The Children of First Man

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Random House Publishing Group, Jan 15, 1995 - Fiction - 608 pages
"MASTERFULLY RESEARCHED AND WRITTEN, THE CHILDREN OF FIRST MAN IS A FEAST OF A NOVEL. James Alexander Thom's sweeping saga of Welsh colonization in prehistoric America is loaded with wonderful characters and events, some so poignant I had to stop reading now and then to reflect."
--Linda Lay Shuler
Author of She Who Remembers
With its beautifully written and deeply felt descriptions of the feelings the first white settlers and Native Americans had for each other, THE CHILDREN OF FIRST MAN tells the fascinating story of a European people gradually absorbed into the Amerindian culture until their literacy was lost and their Christian religion submerged in the legend of a Welsh Prince named Madoc, the First Man. Sweeping from the blood-soaked castles of medieval Wales to the landmark expedition of Lewis and Clark, from the hushed beauty of virgin wilderness to Mandan villages of domed earthen lodges, THE CHILDREN OF FIRST MAN is a triumph of the storyteller's art.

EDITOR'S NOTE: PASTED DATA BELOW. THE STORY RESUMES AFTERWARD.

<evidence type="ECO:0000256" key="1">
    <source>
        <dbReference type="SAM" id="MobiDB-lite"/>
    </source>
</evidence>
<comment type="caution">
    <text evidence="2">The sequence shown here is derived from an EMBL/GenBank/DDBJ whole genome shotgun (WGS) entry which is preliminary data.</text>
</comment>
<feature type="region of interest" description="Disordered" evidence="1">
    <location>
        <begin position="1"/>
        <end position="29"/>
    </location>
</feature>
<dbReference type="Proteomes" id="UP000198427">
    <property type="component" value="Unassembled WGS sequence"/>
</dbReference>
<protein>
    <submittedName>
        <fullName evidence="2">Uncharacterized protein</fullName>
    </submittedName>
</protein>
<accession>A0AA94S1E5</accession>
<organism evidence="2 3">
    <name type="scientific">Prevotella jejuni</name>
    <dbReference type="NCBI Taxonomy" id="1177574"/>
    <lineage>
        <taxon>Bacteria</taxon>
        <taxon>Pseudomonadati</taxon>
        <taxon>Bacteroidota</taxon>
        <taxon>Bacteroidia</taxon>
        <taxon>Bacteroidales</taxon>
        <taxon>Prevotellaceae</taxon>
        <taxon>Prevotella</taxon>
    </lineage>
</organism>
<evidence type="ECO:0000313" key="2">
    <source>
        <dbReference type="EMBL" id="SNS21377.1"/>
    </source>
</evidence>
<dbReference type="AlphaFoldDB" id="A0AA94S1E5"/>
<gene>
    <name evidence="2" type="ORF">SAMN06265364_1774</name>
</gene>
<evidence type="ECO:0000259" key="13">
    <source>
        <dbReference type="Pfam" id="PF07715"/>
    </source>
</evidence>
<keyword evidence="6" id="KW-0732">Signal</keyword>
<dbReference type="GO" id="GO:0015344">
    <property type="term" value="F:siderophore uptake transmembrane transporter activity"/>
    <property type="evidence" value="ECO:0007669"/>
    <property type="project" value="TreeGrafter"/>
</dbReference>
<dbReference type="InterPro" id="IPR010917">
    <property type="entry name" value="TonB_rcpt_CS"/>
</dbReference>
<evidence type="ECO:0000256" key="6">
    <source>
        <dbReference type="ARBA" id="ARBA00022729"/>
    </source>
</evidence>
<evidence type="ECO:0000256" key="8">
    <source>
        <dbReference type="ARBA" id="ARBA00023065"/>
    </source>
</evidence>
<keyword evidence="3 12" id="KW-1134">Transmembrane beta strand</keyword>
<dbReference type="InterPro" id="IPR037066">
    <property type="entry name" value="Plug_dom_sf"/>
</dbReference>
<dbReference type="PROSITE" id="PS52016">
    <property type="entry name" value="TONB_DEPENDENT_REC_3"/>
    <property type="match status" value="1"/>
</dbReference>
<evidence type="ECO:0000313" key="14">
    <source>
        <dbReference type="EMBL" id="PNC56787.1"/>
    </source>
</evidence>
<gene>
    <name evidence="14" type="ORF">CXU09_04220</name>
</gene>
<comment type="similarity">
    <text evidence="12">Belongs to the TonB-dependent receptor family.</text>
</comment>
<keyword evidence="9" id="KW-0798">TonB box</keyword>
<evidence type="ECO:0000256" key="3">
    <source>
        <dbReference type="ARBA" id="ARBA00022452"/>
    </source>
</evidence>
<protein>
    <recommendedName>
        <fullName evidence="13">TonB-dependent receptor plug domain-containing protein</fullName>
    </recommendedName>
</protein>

"TERRIFICALLY ENTERTAINING...A highly imaginative novel that combines an old legend with historical fact to create an epic tale of America starting some three-hundred years before Columbus arrived."

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Thom's sweeping, ambitious historical novel describes the origins and journey of a lost white Indian tribe. Disillusioned with a homeland torn apart by familial power struggles, the Welsh prince Madoc ... Read full review

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Great book! Pulls together little known historical facts regarding someone other than the Vikings and Columbus who may have made an earlier voyage. There's just got to be a lot of truth to the story. From beginning to end, it is a real page turner, well written. Might be a little "R" for some but not in the usual ways. 


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